I was there for the Old Cabin Meadow part of the festival and soaked in the vibe of this truly amazing event.

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The mission of the Bicycle Music Festival is to promote sustainable culture in general and bicycle culture in particular, by physically engaging and immersing our community in the magic of bike culture, and cultivating and nurturing a network of local sustainable musicians, through our staging of free, community participatory, bicycle-based music events.

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Pretty awesome vid of local musicians and actual daily life in Jerusalem. If you like images of war, this is not for you. (hat tip to Brett)

The creator of this video says he wandered around Jerusalem, met with musicians, and filmed them. That to me sounds like the perfect recipe to start any kind of peace process…

Kutiman -Thru Jerusalem
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Jun 152011

The Fun Theory is a really cool project predicated on the idea that people are more likely to change their behavior if the reward is inspiring and uplifting. Sure, you can threaten and scare people into changing their ways but it’ll be a constant struggle and people will in fact get very creative in resisting and defying you, not even necessarily because they disagree with your message or goal but because nobody likes to be told what to do and how to behave.

Check out the site, but here’s an old favorite of people choosing to walk up the stairs because they get to play “foot piano” which is truly an example of sowing seeds for creative change.

Piano stairs - TheFunTheory.com - Rolighetsteorin.se
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by Sven Eberlein

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For the past three months, my daily walk down the street has been seasoned by a small but quite lovely addition to the neighborhood. Whenever I’d cross the street at Valencia and 21st, a friendly, almost fairy-like voice would ring from around the corner, beckoning me with a cherubic “Hello Sir, would you like to try some soup?”

While fate conspired for me to have just eaten or be on the way to a dinner every time I passed by, there still was such a magnetic pull in that voice, something that made me want to stop and be in the presence of whatever it was that was breaking my routine. In an almost cartoonish rendering of myself, my legs, stoically programmed to take me to my predetermined destination as quickly as possible, kept plowing ahead while my upper body housing the sensory headquarters kept hovering on the corner, lured by the sweet and mysterious offer, expanding my conflicted character like a gigantic imaginary elastic band.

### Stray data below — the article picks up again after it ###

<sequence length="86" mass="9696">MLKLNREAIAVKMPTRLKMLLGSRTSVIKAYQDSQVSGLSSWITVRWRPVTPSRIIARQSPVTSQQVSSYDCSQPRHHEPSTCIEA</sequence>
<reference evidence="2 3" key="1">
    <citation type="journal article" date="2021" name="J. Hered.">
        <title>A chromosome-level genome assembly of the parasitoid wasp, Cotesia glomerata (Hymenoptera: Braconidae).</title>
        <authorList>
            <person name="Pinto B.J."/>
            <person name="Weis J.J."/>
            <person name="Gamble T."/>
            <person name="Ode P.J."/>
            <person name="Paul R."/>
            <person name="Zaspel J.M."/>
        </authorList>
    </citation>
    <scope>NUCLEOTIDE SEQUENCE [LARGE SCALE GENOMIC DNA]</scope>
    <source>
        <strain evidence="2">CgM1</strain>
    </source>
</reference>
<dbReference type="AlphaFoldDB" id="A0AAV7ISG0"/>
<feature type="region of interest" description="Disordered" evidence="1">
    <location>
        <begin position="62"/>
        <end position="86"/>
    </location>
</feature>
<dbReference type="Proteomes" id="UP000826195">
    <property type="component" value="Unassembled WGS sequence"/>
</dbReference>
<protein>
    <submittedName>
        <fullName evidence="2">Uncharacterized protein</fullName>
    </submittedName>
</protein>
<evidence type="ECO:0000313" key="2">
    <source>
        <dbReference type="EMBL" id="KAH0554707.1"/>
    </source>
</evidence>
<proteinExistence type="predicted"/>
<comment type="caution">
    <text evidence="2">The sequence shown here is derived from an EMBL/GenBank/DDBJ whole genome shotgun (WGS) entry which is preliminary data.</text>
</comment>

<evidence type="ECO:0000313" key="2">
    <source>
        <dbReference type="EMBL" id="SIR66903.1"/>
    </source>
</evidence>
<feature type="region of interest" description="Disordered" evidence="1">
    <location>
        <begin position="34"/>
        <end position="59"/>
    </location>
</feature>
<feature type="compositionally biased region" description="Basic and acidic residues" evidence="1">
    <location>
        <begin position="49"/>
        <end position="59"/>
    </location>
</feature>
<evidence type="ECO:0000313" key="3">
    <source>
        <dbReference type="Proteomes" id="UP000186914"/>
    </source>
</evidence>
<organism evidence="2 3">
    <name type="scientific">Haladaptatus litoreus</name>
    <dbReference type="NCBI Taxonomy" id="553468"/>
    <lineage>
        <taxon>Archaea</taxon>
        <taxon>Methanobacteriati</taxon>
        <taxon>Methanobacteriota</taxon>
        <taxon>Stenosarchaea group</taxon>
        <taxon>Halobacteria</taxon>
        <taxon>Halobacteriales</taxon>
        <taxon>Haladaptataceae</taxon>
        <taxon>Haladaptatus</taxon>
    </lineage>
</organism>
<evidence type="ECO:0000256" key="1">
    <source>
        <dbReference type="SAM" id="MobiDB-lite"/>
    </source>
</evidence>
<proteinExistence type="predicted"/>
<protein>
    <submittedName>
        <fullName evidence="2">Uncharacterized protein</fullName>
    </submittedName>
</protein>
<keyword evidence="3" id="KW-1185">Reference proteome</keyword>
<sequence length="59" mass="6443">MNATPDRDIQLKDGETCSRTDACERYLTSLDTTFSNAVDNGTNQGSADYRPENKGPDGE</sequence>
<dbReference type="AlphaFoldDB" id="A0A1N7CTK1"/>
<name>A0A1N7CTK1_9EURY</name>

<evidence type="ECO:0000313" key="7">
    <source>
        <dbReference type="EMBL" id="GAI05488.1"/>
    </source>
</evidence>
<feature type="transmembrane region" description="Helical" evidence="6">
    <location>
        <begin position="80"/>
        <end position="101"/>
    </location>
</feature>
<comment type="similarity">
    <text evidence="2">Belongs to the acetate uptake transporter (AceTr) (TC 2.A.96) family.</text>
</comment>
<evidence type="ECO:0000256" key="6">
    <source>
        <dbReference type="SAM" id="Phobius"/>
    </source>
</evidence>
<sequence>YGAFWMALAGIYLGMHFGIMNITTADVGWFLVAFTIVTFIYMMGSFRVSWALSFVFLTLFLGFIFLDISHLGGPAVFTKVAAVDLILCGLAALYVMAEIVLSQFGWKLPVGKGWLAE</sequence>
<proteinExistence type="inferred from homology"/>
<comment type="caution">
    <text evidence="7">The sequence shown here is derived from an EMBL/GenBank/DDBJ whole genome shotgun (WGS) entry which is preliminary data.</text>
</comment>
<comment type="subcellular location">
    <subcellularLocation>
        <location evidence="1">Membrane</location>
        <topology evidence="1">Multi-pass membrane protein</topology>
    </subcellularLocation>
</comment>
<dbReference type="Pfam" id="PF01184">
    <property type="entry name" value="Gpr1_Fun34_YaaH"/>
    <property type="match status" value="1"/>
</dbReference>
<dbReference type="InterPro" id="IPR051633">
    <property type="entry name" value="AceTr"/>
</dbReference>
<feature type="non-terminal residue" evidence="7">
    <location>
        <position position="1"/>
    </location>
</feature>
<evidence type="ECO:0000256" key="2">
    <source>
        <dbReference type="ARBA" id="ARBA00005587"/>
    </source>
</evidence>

Each time the old faithful legs prevailed, and after a momentary space and time-defying suspension in mid-air to bathe in the possibility of divine soup from a random stranger, the eternally curious and sensuous noggin snapped out of its state of wonderment, hurriedly catching up with the duty-bound part of myself.

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This is a really cool montage of bikes and people who love biking:

Another cool catch from Sunday Streets. Love their version of Ring of Fire. These guys were parked on a sidewalk on Valencia Street between 20th and 21st. Featuring some nice crowd shots, including a little girl chasing bubbles.

La Familia Peña Govea plays Ring of Fire
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May 102011

Here’s another great musical discovery from this week’s Sunday Streets. The band’s name is Con Brio (meaning with spirit, or with vigor), and they were the perfectly spirited match for a spirited event. People of all ages and backgrounds in the streets, on wheels and on foot, taking in the groovy, funky and sometimes raunchy sounds. I’d apologize for the sometimes gusty crackles if they didn’t actually match the mood. This song is called Ghostrider, and I highly recommend checking out the studio version as well.

Con Brio Live at Sunday Streets in San Francisco's Mission District